Adventures In Audio
Loud music will damage your hearing. What should you do?

David Mellor

David Mellor is CEO and Course Director of Audio Masterclass. David has designed courses in audio education and training since 1986 and is the publisher and principal writer of Adventures In Audio.

Wednesday March 23, 2005
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There are no definitive tests to prove that loud music damages hearing. But available data gathered from hearing-impaired people has shown a distinct correlation between the level of sound they were habitually exposed to, the duration of that exposure day by day, and the degree of hearing loss.

Whether factory noise is more damaging than music is still a point that has not been proven adequately yet. But one thing is for sure, when your hearing is gone, it's gone and never will come back.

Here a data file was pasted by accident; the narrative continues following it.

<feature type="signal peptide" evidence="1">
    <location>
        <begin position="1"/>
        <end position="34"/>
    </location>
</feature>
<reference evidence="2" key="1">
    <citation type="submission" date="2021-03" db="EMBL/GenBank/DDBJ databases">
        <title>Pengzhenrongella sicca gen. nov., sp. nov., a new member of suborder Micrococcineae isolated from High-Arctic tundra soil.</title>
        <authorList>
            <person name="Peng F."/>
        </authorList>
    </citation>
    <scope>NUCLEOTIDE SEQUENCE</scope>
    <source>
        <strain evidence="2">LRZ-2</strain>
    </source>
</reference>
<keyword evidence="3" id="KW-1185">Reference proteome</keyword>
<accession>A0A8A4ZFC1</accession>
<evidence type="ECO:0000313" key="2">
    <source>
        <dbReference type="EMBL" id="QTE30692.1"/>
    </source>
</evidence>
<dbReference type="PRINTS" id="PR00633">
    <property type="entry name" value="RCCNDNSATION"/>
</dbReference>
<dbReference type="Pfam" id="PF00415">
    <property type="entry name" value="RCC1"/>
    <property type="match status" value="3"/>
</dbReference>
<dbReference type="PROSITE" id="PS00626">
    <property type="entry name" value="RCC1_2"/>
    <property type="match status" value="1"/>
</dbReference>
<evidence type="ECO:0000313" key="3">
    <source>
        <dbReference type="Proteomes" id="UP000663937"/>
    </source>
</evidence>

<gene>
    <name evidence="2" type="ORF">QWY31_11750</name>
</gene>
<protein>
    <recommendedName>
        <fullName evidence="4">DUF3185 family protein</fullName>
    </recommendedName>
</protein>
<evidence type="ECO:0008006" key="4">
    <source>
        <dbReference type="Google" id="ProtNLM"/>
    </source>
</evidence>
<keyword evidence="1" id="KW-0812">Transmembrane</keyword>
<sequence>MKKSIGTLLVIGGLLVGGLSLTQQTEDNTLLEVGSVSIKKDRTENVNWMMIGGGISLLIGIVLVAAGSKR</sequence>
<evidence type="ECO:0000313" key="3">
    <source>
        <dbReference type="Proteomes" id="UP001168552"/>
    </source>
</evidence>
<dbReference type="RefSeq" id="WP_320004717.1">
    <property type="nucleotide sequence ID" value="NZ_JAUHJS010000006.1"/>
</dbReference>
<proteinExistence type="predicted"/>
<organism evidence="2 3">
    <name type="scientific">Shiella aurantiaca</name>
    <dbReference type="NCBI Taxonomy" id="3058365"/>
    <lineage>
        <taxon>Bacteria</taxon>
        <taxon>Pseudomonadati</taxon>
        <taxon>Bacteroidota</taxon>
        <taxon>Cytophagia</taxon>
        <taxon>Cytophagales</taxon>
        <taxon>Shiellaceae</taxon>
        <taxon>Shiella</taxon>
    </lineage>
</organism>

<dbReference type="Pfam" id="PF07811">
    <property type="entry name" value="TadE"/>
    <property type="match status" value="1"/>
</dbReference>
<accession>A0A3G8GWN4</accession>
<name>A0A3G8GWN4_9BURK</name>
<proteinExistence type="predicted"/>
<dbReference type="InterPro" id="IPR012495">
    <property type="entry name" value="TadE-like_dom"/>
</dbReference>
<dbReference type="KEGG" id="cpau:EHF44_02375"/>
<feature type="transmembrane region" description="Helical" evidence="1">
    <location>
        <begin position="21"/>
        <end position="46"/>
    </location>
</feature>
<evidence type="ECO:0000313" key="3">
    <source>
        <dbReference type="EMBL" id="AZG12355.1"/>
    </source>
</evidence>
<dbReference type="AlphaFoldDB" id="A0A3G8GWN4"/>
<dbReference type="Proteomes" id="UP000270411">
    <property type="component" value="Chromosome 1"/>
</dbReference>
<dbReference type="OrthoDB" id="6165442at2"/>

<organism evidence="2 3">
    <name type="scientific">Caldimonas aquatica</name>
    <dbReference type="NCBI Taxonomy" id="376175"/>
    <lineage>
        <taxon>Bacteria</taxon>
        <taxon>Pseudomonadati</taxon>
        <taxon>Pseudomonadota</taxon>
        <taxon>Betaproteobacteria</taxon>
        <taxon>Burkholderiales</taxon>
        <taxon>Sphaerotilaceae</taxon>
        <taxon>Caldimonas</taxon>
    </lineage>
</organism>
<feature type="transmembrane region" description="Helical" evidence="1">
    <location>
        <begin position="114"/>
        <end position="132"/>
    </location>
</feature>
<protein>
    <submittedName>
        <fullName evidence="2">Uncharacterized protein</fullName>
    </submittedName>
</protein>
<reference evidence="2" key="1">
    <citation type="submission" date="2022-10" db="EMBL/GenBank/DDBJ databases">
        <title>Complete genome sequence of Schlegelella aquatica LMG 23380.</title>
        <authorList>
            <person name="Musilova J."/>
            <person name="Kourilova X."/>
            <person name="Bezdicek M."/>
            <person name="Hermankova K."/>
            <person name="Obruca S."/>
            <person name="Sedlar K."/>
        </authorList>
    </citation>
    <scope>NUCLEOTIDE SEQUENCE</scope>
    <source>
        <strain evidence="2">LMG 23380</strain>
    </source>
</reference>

In Health & Safety parlance, loud sound is a hazard. A hazard is something that is intrinsically dangerous. If you come across a hazard, it is liable to hurt you.

A lion therefore is a hazard. Given a chance it will kill and eat you. But there are a number of things you can do to minimize the risk from a hazard...

In sound engineering you can do similar things...

The bottom line though is that it is fun to listen to loud music. But if you want to keep your hearing in pristine condition, then limit the duration of your exposure. Don't, for example, come out of the studio and then listen to your personal stereo at full volume for hours.

A joke...

"So doctor, you say that if I don't drink alcohol, don't smoke cigarettes and don't have sex then I'll live longer?"

"That's not quite what I said. I said it will seem like it."

Life is for living and a lot of the things we do are ultimately damaging to the body. But no matter how clean your lifestyle, you are going to die eventually anyway. So enjoy your hearing, but enjoy it responsibly.

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